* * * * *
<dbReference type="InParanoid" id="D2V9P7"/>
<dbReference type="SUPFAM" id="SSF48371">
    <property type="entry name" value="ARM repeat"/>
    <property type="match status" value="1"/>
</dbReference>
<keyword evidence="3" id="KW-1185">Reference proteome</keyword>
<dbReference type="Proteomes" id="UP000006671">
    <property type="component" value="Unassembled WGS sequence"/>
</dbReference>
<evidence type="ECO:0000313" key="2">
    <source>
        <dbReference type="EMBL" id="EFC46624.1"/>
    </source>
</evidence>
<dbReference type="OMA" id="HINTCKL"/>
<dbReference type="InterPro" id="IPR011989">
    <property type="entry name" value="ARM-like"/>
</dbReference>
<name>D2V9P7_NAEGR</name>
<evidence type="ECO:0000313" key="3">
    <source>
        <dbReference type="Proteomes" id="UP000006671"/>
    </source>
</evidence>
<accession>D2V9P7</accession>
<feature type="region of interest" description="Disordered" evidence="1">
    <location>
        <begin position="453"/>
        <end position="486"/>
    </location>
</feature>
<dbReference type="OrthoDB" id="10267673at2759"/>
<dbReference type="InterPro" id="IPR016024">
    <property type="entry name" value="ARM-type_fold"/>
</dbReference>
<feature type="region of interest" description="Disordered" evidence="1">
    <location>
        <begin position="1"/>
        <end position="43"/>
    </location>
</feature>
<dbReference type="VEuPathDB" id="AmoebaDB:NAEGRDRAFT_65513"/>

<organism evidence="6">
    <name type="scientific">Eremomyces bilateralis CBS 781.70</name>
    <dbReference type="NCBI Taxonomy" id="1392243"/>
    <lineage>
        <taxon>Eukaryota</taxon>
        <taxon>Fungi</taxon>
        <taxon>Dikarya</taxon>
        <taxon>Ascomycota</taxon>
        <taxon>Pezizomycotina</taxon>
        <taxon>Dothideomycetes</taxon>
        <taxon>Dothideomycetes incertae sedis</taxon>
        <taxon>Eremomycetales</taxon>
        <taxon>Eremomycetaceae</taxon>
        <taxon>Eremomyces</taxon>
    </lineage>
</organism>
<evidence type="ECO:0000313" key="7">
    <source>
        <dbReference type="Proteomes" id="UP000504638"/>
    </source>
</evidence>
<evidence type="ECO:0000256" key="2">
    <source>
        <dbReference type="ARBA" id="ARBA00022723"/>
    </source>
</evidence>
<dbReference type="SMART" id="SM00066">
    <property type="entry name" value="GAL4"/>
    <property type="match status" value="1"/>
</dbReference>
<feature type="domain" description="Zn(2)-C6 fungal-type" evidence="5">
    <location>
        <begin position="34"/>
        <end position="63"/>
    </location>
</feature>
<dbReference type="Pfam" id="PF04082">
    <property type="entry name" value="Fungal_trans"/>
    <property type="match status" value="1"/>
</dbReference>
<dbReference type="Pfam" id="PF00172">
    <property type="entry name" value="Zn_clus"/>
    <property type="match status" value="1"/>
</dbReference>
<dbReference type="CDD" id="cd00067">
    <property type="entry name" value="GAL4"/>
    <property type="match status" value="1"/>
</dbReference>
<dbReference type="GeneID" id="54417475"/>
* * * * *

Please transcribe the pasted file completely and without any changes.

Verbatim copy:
<dbReference type="InParanoid" id="D2V9P7"/>
<dbReference type="SUPFAM" id="SSF48371">
    <property type="entry name" value="ARM repeat"/>
    <property type="match status" value="1"/>
</dbReference>
<keyword evidence="3" id="KW-1185">Reference proteome</keyword>
<dbReference type="Proteomes" id="UP000006671">
    <property type="component" value="Unassembled WGS sequence"/>
</dbReference>
<evidence type="ECO:0000313" key="2">
    <source>
        <dbReference type="EMBL" id="EFC46624.1"/>
    </source>
</evidence>
<dbReference type="OMA" id="HINTCKL"/>
<dbReference type="InterPro" id="IPR011989">
    <property type="entry name" value="ARM-like"/>
</dbReference>
<name>D2V9P7_NAEGR</name>
<evidence type="ECO:0000313" key="3">
    <source>
        <dbReference type="Proteomes" id="UP000006671"/>
    </source>
</evidence>
<accession>D2V9P7</accession>
<feature type="region of interest" description="Disordered" evidence="1">
    <location>
        <begin position="453"/>
        <end position="486"/>
    </location>
</feature>
<dbReference type="OrthoDB" id="10267673at2759"/>
<dbReference type="InterPro" id="IPR016024">
    <property type="entry name" value="ARM-type_fold"/>
</dbReference>
<feature type="region of interest" description="Disordered" evidence="1">
    <location>
        <begin position="1"/>
        <end position="43"/>
    </location>
</feature>
<dbReference type="VEuPathDB" id="AmoebaDB:NAEGRDRAFT_65513"/>

<organism evidence="6">
    <name type="scientific">Eremomyces bilateralis CBS 781.70</name>
    <dbReference type="NCBI Taxonomy" id="1392243"/>
    <lineage>
        <taxon>Eukaryota</taxon>
        <taxon>Fungi</taxon>
        <taxon>Dikarya</taxon>
        <taxon>Ascomycota</taxon>
        <taxon>Pezizomycotina</taxon>
        <taxon>Dothideomycetes</taxon>
        <taxon>Dothideomycetes incertae sedis</taxon>
        <taxon>Eremomycetales</taxon>
        <taxon>Eremomycetaceae</taxon>
        <taxon>Eremomyces</taxon>
    </lineage>
</organism>
<evidence type="ECO:0000313" key="7">
    <source>
        <dbReference type="Proteomes" id="UP000504638"/>
    </source>
</evidence>
<evidence type="ECO:0000256" key="2">
    <source>
        <dbReference type="ARBA" id="ARBA00022723"/>
    </source>
</evidence>
<dbReference type="SMART" id="SM00066">
    <property type="entry name" value="GAL4"/>
    <property type="match status" value="1"/>
</dbReference>
<feature type="domain" description="Zn(2)-C6 fungal-type" evidence="5">
    <location>
        <begin position="34"/>
        <end position="63"/>
    </location>
</feature>
<dbReference type="Pfam" id="PF04082">
    <property type="entry name" value="Fungal_trans"/>
    <property type="match status" value="1"/>
</dbReference>
<dbReference type="Pfam" id="PF00172">
    <property type="entry name" value="Zn_clus"/>
    <property type="match status" value="1"/>
</dbReference>
<dbReference type="CDD" id="cd00067">
    <property type="entry name" value="GAL4"/>
    <property type="match status" value="1"/>
</dbReference>
<dbReference type="GeneID" id="54417475"/>